Information Architecture to the Rescue
The phone sales group sold space on many websites and needed to consolidate the information to allow for cross-selling opportunities. Because they are on the phone they need to info to be easily organized and quickly findable.
Problems & Constraints
The application had been created as a proof of concept in a developer’s spare time, without any design input. The developer had shown it to a VP and they wanted to release it the next week. I was brought in to do a quick UX review before it was rolled out to the entire company.
Admin care about the ability to add, edit, and remove properties as the are bought or closed.
Salesperson care about quickly navigating through the structure to find correlations between different digital properties.
Marketing Employee care about tracking and promoting digital properties internally to other company groups.
- Team Dynamics – 1 Month
Project Owner-1, Researchers-1, Visual Designer-1 Software Engineers-1
- The application went from 0% success rate for task completion to 80% success rate.
- With only a one month delay the application was turned from a failure into an demo app of the software team could produce.
- Navigation Testing (photos below) Tracked users as they attempted to complete needed tasks
- Heuristic Recommendations Based on best practices I reviewed the designs since there had not been any design involvement unto this point.
Based on the 100% failure rate I recommended to halt release and return into development mode.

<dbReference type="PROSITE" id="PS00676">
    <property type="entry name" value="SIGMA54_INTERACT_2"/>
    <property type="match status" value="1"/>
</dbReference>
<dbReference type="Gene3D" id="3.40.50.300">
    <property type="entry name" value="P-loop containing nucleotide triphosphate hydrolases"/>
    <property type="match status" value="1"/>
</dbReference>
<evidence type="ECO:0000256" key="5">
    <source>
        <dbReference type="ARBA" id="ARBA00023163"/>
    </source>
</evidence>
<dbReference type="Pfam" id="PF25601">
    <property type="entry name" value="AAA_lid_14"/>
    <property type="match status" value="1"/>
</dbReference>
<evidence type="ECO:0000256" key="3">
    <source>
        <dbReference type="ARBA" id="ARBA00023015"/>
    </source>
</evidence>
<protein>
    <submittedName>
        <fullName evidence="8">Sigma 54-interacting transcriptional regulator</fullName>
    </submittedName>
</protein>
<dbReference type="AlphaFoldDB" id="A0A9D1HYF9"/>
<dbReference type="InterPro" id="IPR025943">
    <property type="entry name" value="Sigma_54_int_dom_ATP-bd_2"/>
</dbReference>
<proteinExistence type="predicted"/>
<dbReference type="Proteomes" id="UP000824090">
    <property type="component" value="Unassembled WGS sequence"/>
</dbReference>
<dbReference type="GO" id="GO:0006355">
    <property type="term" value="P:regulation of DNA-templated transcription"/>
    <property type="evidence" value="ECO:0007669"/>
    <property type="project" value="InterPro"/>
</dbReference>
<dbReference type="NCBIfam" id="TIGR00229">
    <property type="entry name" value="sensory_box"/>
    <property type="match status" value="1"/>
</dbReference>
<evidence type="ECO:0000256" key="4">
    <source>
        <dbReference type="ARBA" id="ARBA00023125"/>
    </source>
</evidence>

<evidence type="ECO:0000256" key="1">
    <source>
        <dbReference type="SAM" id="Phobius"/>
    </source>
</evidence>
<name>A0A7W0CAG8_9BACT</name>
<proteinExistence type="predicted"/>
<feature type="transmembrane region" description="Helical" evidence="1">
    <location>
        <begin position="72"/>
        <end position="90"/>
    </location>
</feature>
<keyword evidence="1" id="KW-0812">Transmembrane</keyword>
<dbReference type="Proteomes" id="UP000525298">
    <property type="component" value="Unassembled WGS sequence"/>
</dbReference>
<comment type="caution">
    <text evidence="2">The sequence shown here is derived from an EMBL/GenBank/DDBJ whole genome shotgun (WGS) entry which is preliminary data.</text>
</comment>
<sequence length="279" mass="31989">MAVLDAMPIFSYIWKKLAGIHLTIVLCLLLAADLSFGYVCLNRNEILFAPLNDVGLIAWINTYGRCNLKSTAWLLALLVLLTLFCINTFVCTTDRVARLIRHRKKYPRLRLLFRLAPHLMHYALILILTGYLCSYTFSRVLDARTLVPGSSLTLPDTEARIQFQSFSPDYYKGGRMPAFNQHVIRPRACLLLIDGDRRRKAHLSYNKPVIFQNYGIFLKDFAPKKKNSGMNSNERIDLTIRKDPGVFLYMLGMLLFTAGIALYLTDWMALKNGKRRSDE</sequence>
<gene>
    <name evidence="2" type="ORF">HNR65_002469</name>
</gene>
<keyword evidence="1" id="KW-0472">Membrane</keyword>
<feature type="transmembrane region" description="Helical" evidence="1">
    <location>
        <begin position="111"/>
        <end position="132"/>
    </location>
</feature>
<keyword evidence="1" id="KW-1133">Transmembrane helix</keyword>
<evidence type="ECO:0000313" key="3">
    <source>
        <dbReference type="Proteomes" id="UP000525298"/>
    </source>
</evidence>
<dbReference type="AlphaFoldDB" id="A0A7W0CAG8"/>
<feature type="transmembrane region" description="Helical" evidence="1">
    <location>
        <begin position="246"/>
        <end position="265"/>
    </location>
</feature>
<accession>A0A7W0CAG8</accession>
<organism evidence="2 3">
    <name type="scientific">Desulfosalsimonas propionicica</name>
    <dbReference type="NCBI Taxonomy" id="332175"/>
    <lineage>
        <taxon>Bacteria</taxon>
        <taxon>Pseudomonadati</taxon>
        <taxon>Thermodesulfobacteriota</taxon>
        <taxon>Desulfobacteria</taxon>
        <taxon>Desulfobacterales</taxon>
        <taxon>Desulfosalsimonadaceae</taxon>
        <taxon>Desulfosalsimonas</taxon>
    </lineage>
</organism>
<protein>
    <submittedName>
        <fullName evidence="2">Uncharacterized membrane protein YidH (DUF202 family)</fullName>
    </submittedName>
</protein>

Since I was brought in, more for rubber stamping the current version, rather than making recommendations based on bad news; the report included:
- A defined list of things that need to be done to fix the problems.
- A defined time-frame of how long each step will take and which can be overlayed to speed things up.(The ability to present a cohesive package of project needs to the product owners allowed for a way to side step office politics or placing the blame)
- The report centered on what the data was found and is showing as far as project impact (instead of assigning blame to people). This allows everyone to save face.
I quickly did user testing to get to the bottom of why there was 100% failure rate and I was able to confirm that the calls to action for navigation were not seen easily. Interviews brought up the other two themes:
- The sales group had their own vocabulary and names for all the systems.
- There were some old systems used by the salespeople that organized the information in their own admission a non-logical way.
I collected vocabulary and expected hierarchy using a card sorting and naming activity with users. Then working directly with the developer I was able to:
- Change the vocabulary
- change the application hierarchy
- Include some navigation cues to make it faster to transverse the application while on the phone.
I met with the developer at the end of day three times a week to discuss possible solutions and which were possible within the framework the application were written in. Because the system already existed I used the live system for user testing on the other days.
Based on user testing, Changes made:
- Navigation affordance needed to be as large as possible.
- The system need to usable using one hand since it was used while on the phone.
The main goal of the reports at the end of the irregular development cycle was to keep the product sponsor coming back to the for future projects at the beginning of the development cycle. To do this the report centered mainly on requested features from the user testing and the amount of time comparison of adding them after development.